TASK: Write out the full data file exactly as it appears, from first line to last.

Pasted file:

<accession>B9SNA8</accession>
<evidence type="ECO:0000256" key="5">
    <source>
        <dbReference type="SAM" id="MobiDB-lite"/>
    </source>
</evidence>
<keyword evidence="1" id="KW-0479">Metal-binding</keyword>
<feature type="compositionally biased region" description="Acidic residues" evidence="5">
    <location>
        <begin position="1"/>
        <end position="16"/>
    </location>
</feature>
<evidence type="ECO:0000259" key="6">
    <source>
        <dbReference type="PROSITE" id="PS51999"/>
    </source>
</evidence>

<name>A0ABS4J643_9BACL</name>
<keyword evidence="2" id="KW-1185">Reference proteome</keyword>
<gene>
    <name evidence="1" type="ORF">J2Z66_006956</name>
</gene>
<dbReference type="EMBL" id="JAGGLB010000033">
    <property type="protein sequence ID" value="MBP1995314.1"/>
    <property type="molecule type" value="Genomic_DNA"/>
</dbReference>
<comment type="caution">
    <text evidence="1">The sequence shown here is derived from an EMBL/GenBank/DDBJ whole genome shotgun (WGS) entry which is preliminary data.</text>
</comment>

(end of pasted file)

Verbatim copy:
<accession>B9SNA8</accession>
<evidence type="ECO:0000256" key="5">
    <source>
        <dbReference type="SAM" id="MobiDB-lite"/>
    </source>
</evidence>
<keyword evidence="1" id="KW-0479">Metal-binding</keyword>
<feature type="compositionally biased region" description="Acidic residues" evidence="5">
    <location>
        <begin position="1"/>
        <end position="16"/>
    </location>
</feature>
<evidence type="ECO:0000259" key="6">
    <source>
        <dbReference type="PROSITE" id="PS51999"/>
    </source>
</evidence>

<name>A0ABS4J643_9BACL</name>
<keyword evidence="2" id="KW-1185">Reference proteome</keyword>
<gene>
    <name evidence="1" type="ORF">J2Z66_006956</name>
</gene>
<dbReference type="EMBL" id="JAGGLB010000033">
    <property type="protein sequence ID" value="MBP1995314.1"/>
    <property type="molecule type" value="Genomic_DNA"/>
</dbReference>
<comment type="caution">
    <text evidence="1">The sequence shown here is derived from an EMBL/GenBank/DDBJ whole genome shotgun (WGS) entry which is preliminary data.</text>
</comment>